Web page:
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The End of TPS for Salvadorans

 

On January 8, 2018 the Trump Administration announced that it would end Temporary Protected Status or “TPS” for individuals from El Salvador living in the United States through that program. As of now, TPS will end September 9, 2019 at which point, approximately 200,000 Salvadorans will face deportation back to their native El Salvador, unless they find other means to stay legally or otherwise in the US 

The administration had been threatening to end TPS for Salvadorans since the 2016 election, linking them to the gang MS-13, known for its brutal violence. While MS-13 initially started in Los Angeles, California, the gang is made up of mostly Salvadorans and has strong ties to El Salvador. It is estimated that approximately 9,000 members of MS-13 live in the United States, but what does this mean for the other 190,000 Salvadorans in the US who have been living in the US under TPS since 2001 or even earlier?  That remains to be seen. 

In the meantime we checked in with two of our partner institutions in El Salvador to find out what effect this may have on their operations. We first spoke with our partner ASEI. Their CFO mentioned that one of the issues this raises is a potential decrease or elimination in remittances to El Salvador from the US. In 2017 Salvadorans living in the US sent over $4.5 Billion to friends and family in El Salvador. Given that the GDP of El Salvador was around $26.8 Billion that year, remittances represent a remarkable portion of the national economy. ASEI told us they have seen an increase in remittances over the past few months as nationals living in the US are transferring their assets to El Salvador ahead of the end of the TPS in case they end up moving back. 

 

It will be tough going for those moving back from the US, despite their skills in English, technical and sometimes university education, and the experience they have gained in their fields. According to ASEI, returning emigrants likely have amassed capital they can use to start their own businesses, and given the large influx of people into the country there will likely be opportunity in construction, services and education. Of course that negates the fact that children of TPS participants may have only ever known the US as their home, and will be leaving their friends and everything they know, returning to a foreign land. Returnees can also expect a lower quality of life. Crime rates are very high in El Salvador due to gang violence and El Salvador is a developing country in Central America which means it is subject to natural disasters, political unrest and poverty.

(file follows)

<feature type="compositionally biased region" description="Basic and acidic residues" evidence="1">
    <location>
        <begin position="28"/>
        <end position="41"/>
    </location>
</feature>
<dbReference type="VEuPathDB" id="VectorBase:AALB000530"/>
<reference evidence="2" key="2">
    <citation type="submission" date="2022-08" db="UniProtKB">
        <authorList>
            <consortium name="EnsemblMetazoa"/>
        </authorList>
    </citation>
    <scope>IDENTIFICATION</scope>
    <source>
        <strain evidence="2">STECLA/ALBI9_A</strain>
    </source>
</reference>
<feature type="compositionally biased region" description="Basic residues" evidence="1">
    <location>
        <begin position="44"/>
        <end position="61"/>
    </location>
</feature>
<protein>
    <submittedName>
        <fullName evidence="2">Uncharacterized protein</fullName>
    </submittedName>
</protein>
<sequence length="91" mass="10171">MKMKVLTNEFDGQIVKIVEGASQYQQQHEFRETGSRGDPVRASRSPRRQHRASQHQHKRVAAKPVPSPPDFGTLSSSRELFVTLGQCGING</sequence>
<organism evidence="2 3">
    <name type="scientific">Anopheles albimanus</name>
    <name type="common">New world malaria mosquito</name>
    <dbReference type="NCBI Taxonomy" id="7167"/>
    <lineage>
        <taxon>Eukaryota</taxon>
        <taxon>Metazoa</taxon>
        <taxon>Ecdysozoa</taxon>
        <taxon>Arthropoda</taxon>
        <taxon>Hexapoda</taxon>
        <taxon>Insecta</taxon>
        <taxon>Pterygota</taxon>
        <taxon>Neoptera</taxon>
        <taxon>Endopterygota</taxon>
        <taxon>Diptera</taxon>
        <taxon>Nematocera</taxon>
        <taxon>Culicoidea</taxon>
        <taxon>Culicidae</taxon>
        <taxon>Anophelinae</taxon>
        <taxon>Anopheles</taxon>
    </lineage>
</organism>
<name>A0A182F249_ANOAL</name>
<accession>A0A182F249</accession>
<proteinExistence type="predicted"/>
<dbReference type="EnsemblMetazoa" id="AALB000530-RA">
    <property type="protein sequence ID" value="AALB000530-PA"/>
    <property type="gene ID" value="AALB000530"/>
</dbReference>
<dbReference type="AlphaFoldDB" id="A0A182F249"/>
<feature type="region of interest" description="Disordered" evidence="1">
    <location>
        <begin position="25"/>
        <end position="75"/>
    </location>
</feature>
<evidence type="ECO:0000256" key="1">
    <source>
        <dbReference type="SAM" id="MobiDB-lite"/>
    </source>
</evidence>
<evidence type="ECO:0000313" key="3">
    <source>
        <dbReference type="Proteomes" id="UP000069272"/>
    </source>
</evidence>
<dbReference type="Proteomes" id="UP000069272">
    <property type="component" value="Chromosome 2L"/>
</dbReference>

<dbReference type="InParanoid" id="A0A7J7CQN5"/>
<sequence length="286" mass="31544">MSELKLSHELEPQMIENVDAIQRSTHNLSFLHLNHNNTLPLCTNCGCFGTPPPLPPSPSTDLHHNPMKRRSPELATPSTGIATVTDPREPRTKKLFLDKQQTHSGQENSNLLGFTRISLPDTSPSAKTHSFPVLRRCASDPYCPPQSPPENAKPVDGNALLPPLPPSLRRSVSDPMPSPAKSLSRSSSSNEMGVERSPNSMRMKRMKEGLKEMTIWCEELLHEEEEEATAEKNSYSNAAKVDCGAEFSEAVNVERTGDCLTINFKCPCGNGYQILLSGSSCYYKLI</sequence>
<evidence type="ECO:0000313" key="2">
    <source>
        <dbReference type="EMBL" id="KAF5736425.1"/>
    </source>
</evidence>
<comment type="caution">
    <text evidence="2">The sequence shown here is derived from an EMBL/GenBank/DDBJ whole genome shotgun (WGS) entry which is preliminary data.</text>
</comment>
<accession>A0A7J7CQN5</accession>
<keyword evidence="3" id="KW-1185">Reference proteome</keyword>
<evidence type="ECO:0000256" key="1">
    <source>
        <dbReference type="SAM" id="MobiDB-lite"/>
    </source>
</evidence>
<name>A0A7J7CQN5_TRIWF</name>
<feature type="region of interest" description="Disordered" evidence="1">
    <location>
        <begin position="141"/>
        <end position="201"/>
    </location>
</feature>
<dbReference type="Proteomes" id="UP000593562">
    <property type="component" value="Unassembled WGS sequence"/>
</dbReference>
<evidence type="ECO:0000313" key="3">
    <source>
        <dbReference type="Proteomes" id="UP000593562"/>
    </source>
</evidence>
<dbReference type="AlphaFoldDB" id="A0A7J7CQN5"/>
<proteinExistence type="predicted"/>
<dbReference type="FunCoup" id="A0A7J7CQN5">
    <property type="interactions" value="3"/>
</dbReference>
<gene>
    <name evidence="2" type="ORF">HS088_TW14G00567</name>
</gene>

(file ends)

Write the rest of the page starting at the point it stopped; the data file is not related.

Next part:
With regard to microfinance, ASEI is considering launching a new financial product in 2019-2020 aimed at people returning to El Salvador from the US to help them set up their own businesses. ASEI is concerned about the lack of remittances to the country, but as a practice they only count fifty-percent of the average remittances a family receives as normal income when evaluating a client’s credit worthiness. ASEI mentioned that the productivity of the economy in El Salvador is low, only growing at a rate of 2.5% per year. One reason for this is the high level of remittances coming into the country. Individuals are able to work part-time or take a minimum wage job with support from a family member abroad. According to ASEI, if remittances end, Salvadorans will have to be more industrious and entrepreneurial which made lead to overall economic growth and opportunity. 

Salvadorans in El Salvador and those living in the US are all staying tuned in to the rapid political changes taking place in the US and worldwide and calculating what it means for their and their families well being.  

 

 

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